Prescriptive nonfiction has a purpose: to inform, educate, and often provide guidance on a particular topic. The intent of such a book, typically conveyed in the early pages, is referred to as the promise—as in the solution your book promises to provide, or the lesson it promises to teach. Determining the promise of your manuscript early in the writing process is a great way to ensure your writing remains focused.
As you write your prescriptive nonfiction book, ask yourself these questions:
• What is your area of expertise and what are you promising your readers?
• What specifically do you want readers to learn from your manuscript?
• How does each chapter, and each subject, help readers understand the overall topic?
• What questions are readers likely to ask about this topic? What questions are they not likely to ask?
It’s easy for a manuscript to meander beyond the realms of points you have the background to make. It’s easy to find yourself addressing issues that don’t actually support your point. And a book that spreads itself too thin teaching everything ultimately teaches nothing.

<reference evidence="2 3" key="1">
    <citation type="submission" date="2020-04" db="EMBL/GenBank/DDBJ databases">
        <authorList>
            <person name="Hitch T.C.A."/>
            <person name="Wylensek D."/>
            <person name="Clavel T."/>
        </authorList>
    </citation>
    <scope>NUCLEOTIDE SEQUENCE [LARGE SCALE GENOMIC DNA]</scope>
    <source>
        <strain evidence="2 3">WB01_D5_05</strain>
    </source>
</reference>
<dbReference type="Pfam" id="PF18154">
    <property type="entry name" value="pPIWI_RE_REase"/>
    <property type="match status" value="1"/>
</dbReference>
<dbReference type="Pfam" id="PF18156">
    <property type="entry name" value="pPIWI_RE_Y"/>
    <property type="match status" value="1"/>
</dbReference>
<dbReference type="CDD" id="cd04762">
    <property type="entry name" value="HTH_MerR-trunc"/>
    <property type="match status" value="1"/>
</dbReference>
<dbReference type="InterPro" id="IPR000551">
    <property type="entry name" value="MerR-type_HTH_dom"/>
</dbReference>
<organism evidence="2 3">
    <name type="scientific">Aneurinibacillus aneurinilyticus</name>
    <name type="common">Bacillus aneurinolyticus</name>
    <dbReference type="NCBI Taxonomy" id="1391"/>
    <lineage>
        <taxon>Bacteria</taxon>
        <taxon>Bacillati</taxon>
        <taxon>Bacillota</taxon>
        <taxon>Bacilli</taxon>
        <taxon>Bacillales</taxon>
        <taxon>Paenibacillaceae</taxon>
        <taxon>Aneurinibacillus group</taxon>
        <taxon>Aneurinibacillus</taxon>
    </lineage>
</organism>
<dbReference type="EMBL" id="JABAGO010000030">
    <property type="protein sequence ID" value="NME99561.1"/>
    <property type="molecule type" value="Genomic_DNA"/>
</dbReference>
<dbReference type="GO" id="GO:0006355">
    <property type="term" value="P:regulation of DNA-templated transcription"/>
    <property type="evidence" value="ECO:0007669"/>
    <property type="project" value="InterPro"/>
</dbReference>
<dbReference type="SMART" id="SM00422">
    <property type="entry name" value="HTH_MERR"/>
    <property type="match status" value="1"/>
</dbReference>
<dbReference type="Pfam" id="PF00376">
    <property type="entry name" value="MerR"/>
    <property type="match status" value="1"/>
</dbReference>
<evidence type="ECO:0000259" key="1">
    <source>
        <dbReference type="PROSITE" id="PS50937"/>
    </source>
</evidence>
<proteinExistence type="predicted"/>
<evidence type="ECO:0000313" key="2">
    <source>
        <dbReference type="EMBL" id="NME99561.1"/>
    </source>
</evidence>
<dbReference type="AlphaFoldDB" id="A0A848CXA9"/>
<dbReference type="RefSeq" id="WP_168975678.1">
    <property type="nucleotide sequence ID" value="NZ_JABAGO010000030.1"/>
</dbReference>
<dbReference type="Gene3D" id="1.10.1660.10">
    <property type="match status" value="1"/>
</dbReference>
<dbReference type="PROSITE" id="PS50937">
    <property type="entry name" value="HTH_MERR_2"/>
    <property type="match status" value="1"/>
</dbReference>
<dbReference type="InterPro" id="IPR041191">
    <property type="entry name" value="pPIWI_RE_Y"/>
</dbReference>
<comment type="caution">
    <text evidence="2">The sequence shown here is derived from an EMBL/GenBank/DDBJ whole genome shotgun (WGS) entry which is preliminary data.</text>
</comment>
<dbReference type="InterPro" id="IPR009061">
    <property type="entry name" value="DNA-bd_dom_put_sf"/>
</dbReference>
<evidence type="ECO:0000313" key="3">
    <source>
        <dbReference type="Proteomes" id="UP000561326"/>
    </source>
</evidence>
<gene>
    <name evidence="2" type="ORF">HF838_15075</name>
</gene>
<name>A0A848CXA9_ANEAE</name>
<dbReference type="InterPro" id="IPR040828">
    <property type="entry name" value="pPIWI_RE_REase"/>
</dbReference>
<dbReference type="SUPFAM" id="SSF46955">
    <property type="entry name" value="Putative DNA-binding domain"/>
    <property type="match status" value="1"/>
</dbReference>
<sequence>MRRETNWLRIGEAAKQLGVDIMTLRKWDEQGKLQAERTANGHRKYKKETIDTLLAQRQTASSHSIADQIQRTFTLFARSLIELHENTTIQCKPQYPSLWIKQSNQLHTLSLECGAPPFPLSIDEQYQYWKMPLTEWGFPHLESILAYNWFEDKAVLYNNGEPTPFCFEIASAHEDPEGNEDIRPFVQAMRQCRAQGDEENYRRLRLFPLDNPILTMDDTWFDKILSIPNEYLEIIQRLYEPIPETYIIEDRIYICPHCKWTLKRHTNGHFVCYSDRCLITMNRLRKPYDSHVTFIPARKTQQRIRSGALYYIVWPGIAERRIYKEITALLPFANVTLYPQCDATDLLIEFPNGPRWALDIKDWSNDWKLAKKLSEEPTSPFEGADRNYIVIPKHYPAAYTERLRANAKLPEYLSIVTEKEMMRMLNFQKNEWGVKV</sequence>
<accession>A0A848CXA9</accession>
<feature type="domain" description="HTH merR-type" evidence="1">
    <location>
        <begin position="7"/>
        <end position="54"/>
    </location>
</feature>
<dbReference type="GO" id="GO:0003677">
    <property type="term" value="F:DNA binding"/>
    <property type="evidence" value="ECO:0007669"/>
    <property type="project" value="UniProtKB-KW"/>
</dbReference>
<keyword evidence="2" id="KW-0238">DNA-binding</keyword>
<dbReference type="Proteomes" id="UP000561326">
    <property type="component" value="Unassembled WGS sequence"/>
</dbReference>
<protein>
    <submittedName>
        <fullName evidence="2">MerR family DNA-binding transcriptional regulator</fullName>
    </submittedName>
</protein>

The same principle basically applies to fiction and memoir: If your focus is too wide, you’re not effectively communicating your narrative. And the result is a sprawling, overwritten manuscript.
Next month, we’ll wrap up our series on overwriting by studying story arc and how repeated plot beats belabor a narrative. For now, let me know in the comments below what tools have helped you focus your writing.
Harrison Demchick came up in the world of small press publishing, working along the way on more than two dozen published novels and memoirs, several of which have been optioned for film. He is an award-winning, twice-optioned screenwriter, and the author of literary horror novel The Listeners. He’s part of The Writer’s Ally team as a developmental editor of fiction and memoir, for which he’s currently accepting new clients.